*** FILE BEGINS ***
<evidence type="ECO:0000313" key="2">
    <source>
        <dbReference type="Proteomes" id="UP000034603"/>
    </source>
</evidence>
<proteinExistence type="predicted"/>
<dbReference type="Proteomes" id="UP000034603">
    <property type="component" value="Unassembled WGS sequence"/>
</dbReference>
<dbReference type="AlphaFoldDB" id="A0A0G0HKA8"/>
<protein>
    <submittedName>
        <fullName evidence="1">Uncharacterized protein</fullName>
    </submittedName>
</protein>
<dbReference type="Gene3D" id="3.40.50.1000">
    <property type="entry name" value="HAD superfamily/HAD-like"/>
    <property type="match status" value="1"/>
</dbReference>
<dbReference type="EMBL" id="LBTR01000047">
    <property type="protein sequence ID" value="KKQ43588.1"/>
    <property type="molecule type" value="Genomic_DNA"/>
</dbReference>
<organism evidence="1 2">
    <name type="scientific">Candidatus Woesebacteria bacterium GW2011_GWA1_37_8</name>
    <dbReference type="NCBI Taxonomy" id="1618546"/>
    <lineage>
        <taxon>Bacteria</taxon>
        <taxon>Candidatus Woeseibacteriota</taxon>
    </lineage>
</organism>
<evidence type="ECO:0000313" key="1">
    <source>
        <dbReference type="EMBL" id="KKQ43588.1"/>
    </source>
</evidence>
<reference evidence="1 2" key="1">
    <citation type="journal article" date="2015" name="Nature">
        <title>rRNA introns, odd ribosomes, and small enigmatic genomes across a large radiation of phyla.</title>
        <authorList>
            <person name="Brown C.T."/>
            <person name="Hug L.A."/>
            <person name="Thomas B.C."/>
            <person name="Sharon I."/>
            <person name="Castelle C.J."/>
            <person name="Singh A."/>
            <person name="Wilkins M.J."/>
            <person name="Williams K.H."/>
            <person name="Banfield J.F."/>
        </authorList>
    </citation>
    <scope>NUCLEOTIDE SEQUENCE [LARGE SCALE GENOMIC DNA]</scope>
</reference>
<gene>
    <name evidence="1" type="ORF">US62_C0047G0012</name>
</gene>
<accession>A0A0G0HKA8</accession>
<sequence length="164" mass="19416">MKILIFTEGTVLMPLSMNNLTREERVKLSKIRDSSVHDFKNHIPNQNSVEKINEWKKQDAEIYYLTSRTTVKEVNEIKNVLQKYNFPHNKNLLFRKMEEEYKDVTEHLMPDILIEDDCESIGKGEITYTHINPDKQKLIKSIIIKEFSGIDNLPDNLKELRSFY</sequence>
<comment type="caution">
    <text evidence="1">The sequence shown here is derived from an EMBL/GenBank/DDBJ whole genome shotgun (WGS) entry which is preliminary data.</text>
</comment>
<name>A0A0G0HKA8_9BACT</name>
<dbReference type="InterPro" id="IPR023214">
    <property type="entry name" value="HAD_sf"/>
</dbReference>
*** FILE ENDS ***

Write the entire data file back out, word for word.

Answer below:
<evidence type="ECO:0000313" key="2">
    <source>
        <dbReference type="Proteomes" id="UP000034603"/>
    </source>
</evidence>
<proteinExistence type="predicted"/>
<dbReference type="Proteomes" id="UP000034603">
    <property type="component" value="Unassembled WGS sequence"/>
</dbReference>
<dbReference type="AlphaFoldDB" id="A0A0G0HKA8"/>
<protein>
    <submittedName>
        <fullName evidence="1">Uncharacterized protein</fullName>
    </submittedName>
</protein>
<dbReference type="Gene3D" id="3.40.50.1000">
    <property type="entry name" value="HAD superfamily/HAD-like"/>
    <property type="match status" value="1"/>
</dbReference>
<dbReference type="EMBL" id="LBTR01000047">
    <property type="protein sequence ID" value="KKQ43588.1"/>
    <property type="molecule type" value="Genomic_DNA"/>
</dbReference>
<organism evidence="1 2">
    <name type="scientific">Candidatus Woesebacteria bacterium GW2011_GWA1_37_8</name>
    <dbReference type="NCBI Taxonomy" id="1618546"/>
    <lineage>
        <taxon>Bacteria</taxon>
        <taxon>Candidatus Woeseibacteriota</taxon>
    </lineage>
</organism>
<evidence type="ECO:0000313" key="1">
    <source>
        <dbReference type="EMBL" id="KKQ43588.1"/>
    </source>
</evidence>
<reference evidence="1 2" key="1">
    <citation type="journal article" date="2015" name="Nature">
        <title>rRNA introns, odd ribosomes, and small enigmatic genomes across a large radiation of phyla.</title>
        <authorList>
            <person name="Brown C.T."/>
            <person name="Hug L.A."/>
            <person name="Thomas B.C."/>
            <person name="Sharon I."/>
            <person name="Castelle C.J."/>
            <person name="Singh A."/>
            <person name="Wilkins M.J."/>
            <person name="Williams K.H."/>
            <person name="Banfield J.F."/>
        </authorList>
    </citation>
    <scope>NUCLEOTIDE SEQUENCE [LARGE SCALE GENOMIC DNA]</scope>
</reference>
<gene>
    <name evidence="1" type="ORF">US62_C0047G0012</name>
</gene>
<accession>A0A0G0HKA8</accession>
<sequence length="164" mass="19416">MKILIFTEGTVLMPLSMNNLTREERVKLSKIRDSSVHDFKNHIPNQNSVEKINEWKKQDAEIYYLTSRTTVKEVNEIKNVLQKYNFPHNKNLLFRKMEEEYKDVTEHLMPDILIEDDCESIGKGEITYTHINPDKQKLIKSIIIKEFSGIDNLPDNLKELRSFY</sequence>
<comment type="caution">
    <text evidence="1">The sequence shown here is derived from an EMBL/GenBank/DDBJ whole genome shotgun (WGS) entry which is preliminary data.</text>
</comment>
<name>A0A0G0HKA8_9BACT</name>
<dbReference type="InterPro" id="IPR023214">
    <property type="entry name" value="HAD_sf"/>
</dbReference>